And so it’s very common that we see [00:03:01] them come into our office. And the key is a plastic surgeon is trying to spot it. And the thing is when you do spot at the prom with bdd is BT patients, they don’t think they have a problem, you know, they’ve see this with their own eyes just like you or I may see the color red [00:03:16] for them. It is a major problem you know cosmetically that really doesn’t exist and so it’s very difficult to convince people who have bdd that, they actually have it in plastic surgery is not a solution for them and if someone does have it and they do get Rhinoplasty, [00:03:31] do they ever want to go back and and have rhinoplasty done again?
Yes, and that’s the main problem. This patients with bdd undergo typically multiple plastic surgeries in these misguided attempts to correct an imperfection. [00:03:46] It was never there in the first place and because the imperfections never there, they’re never happy and what they end up having, you know what, at the end up undergoing, a lot of times is this downward spiral of surgery after surgery after surgery and you, and I have seen these celebrities in Hollywood who [00:04:01] may have that where the nose just gets whittled down smaller and smaller and smaller until there’s almost in their left. Yeah, you’re absolutely right. And I think a lot of people probably look at celebrities look at Hollywood as their cue for how to live their own life and how to model their own [00:04:16] appearance after. Is there anything? Then if someone does feel that they’re suffering from bdd or they know someone anything they can do to either curb the effects of it or stop it altogether. The real solution to be TD is insight. And what inside basically is, is knowing [00:04:31] that you have the problem and that’s the greatest challenge with bdd patients.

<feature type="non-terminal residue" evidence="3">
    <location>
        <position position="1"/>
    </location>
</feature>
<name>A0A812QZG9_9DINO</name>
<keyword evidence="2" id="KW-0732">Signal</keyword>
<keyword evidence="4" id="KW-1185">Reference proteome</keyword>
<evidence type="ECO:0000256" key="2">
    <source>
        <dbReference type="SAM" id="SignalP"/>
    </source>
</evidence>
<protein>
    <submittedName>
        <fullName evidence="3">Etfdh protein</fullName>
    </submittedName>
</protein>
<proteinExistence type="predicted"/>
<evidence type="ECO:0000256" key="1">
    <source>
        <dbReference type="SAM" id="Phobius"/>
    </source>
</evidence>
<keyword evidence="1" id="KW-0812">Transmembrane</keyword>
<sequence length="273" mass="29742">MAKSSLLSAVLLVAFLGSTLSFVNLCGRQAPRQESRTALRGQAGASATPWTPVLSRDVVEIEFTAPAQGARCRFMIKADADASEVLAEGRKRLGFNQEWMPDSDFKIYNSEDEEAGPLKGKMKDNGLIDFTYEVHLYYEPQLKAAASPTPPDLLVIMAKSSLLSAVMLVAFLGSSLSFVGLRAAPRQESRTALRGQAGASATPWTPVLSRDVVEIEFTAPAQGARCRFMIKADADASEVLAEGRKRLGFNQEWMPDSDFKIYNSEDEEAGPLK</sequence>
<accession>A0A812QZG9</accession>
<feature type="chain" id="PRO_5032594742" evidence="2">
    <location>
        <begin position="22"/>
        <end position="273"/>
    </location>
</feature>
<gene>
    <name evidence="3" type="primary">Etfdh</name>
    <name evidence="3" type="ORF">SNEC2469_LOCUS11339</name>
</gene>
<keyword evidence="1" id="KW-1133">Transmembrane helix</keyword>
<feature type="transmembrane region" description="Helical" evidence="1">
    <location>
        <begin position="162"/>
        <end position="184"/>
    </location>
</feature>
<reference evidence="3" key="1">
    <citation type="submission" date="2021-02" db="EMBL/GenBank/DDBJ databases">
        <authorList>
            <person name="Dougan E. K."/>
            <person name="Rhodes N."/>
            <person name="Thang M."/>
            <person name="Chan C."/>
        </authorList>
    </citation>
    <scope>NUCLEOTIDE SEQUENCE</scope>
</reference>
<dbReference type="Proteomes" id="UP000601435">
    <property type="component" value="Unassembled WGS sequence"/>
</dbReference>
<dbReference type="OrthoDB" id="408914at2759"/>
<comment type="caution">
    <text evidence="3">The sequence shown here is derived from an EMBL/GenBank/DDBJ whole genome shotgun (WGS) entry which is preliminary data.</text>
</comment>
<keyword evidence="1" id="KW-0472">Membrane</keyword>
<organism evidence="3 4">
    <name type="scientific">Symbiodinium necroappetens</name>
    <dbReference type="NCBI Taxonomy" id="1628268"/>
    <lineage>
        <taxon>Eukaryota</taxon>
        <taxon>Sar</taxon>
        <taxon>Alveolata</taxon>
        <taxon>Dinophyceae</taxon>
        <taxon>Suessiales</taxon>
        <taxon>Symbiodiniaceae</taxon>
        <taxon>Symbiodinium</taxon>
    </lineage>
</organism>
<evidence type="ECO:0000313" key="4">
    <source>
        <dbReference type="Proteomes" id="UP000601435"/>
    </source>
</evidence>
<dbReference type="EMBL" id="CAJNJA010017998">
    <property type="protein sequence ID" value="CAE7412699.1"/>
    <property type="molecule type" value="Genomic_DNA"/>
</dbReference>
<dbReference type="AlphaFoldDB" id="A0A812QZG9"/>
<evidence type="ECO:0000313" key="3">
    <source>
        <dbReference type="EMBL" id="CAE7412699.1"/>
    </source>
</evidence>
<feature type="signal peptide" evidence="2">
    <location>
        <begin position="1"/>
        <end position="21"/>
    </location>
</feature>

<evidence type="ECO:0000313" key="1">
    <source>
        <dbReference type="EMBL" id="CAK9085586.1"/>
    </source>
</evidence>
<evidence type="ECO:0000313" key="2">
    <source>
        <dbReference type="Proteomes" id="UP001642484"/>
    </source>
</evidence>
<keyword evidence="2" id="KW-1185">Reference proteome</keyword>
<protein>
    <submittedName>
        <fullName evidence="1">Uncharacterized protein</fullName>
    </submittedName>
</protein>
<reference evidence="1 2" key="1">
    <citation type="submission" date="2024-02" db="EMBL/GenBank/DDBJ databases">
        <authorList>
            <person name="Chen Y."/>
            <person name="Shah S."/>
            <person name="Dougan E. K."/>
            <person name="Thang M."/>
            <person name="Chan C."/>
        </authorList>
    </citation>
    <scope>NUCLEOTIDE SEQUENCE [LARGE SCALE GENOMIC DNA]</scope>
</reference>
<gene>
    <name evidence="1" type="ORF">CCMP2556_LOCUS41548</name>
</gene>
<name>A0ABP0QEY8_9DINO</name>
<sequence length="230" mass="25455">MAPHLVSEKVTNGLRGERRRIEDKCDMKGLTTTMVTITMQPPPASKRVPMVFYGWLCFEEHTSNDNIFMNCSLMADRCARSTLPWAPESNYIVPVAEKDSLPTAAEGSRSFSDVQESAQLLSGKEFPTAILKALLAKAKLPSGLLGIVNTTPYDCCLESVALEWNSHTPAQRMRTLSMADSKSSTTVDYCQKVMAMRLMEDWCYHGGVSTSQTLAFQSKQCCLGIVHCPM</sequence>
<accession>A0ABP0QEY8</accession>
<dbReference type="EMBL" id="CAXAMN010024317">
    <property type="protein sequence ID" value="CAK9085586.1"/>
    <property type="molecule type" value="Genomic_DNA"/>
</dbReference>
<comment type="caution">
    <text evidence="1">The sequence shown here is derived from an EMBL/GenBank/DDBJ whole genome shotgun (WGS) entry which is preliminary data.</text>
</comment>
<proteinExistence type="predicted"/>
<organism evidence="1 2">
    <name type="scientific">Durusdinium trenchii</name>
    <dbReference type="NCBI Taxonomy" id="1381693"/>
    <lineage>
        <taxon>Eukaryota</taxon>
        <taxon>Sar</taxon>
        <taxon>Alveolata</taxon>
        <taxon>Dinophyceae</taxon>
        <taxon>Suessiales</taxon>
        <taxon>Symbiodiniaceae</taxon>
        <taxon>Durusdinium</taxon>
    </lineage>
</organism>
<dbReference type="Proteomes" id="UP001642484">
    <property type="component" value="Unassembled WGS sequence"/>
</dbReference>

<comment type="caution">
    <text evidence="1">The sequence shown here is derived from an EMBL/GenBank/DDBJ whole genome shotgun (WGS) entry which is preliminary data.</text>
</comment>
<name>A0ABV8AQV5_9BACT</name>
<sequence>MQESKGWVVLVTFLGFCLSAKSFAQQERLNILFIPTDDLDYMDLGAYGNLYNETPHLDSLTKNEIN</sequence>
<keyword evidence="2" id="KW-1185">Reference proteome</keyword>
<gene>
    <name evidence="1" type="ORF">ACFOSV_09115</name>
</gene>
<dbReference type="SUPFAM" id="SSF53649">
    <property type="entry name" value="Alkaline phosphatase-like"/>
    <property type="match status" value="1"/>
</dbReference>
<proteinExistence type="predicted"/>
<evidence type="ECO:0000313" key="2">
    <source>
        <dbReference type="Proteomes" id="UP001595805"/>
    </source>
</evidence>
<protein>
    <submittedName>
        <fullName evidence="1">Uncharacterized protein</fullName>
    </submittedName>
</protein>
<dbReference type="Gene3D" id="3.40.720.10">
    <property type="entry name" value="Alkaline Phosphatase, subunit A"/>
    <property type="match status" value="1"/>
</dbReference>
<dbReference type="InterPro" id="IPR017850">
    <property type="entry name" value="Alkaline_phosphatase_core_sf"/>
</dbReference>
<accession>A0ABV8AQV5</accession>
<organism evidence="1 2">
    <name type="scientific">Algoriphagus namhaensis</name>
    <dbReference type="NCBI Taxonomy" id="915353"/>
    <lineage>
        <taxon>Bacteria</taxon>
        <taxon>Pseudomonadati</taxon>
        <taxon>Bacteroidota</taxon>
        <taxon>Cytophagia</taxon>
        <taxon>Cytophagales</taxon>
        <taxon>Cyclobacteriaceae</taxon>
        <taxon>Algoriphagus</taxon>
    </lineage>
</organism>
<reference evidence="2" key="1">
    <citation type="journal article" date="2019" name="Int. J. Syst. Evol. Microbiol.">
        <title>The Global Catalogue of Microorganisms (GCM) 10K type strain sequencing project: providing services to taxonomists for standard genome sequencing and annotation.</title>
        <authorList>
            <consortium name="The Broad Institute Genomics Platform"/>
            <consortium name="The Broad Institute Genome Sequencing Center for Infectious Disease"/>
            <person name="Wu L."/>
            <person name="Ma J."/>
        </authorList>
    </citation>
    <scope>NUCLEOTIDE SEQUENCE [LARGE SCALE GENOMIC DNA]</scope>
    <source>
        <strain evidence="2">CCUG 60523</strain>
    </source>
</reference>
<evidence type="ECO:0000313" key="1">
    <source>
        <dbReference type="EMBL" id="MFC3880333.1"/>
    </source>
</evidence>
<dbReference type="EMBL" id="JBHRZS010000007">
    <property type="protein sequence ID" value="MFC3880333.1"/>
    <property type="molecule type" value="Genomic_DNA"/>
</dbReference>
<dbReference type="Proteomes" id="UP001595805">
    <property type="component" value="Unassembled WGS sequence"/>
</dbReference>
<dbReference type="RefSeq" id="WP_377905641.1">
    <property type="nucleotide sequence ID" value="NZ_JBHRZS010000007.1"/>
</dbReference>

You know, for me it’s difficult as a plastic surgeon for you to tell somebody, look, this problem doesn’t exist. It’s a figment of your imagination. They don’t tend to believe that because they see it with their own eyes. [00:04:46] So the best thing is to try to convince them. See a therapist, see a psychiatrist, you’re a plastic. Surgeon is not what you need. You need a shrink. Unfortunately these patients sometimes get upset when you tell them you don’t need a plastic surgeon you need to see a shrink think long and hard before [00:05:01] you go under the knife, the bottom line, doctor you and thanks so much for being with us today.
Day. Now, for more information on this topic and others you can log onto the Health page at abcnews.com